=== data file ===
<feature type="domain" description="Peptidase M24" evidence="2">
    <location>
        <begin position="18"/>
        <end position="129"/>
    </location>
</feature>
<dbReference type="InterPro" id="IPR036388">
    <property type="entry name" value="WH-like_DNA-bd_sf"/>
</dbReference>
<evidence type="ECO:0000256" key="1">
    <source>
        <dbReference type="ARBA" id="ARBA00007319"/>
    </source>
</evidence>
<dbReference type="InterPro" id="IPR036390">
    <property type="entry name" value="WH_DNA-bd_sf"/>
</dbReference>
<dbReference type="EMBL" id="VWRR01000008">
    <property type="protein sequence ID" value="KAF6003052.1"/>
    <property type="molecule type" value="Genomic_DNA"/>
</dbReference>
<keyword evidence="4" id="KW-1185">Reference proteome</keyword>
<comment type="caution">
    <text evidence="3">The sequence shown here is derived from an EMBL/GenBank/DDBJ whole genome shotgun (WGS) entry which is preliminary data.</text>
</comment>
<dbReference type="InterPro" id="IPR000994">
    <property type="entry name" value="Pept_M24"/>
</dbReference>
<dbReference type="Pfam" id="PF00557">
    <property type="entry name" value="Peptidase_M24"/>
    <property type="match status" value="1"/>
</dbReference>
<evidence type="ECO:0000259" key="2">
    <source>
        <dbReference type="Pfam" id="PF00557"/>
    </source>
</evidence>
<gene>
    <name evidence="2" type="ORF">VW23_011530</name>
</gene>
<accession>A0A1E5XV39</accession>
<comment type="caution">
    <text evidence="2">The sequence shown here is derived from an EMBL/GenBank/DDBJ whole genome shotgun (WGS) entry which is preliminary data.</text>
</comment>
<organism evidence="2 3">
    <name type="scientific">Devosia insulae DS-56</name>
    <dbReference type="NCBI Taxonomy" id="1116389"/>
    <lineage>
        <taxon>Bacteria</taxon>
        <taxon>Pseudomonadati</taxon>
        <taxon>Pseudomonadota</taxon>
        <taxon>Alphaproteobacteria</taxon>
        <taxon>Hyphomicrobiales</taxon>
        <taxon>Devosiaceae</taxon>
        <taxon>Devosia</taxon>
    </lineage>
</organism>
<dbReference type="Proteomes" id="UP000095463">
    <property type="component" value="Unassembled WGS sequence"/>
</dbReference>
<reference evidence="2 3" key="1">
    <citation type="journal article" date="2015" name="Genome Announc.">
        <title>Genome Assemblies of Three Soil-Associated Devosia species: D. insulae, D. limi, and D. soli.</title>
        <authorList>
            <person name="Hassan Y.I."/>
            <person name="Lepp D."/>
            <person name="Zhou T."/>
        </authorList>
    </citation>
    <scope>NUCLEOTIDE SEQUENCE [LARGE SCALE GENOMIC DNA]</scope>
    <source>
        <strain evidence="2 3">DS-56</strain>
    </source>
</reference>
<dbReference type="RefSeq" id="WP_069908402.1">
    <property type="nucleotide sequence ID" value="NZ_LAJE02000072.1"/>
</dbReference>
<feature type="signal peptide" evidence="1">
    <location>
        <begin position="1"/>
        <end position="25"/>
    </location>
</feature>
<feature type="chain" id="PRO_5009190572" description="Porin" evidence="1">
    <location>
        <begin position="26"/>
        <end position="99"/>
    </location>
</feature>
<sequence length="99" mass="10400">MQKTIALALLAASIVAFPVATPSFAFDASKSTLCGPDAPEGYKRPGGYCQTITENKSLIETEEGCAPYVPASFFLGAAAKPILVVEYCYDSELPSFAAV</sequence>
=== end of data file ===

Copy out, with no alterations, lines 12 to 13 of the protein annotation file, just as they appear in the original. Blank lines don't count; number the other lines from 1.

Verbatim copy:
        <dbReference type="ARBA" id="ARBA00007319"/>
    </source>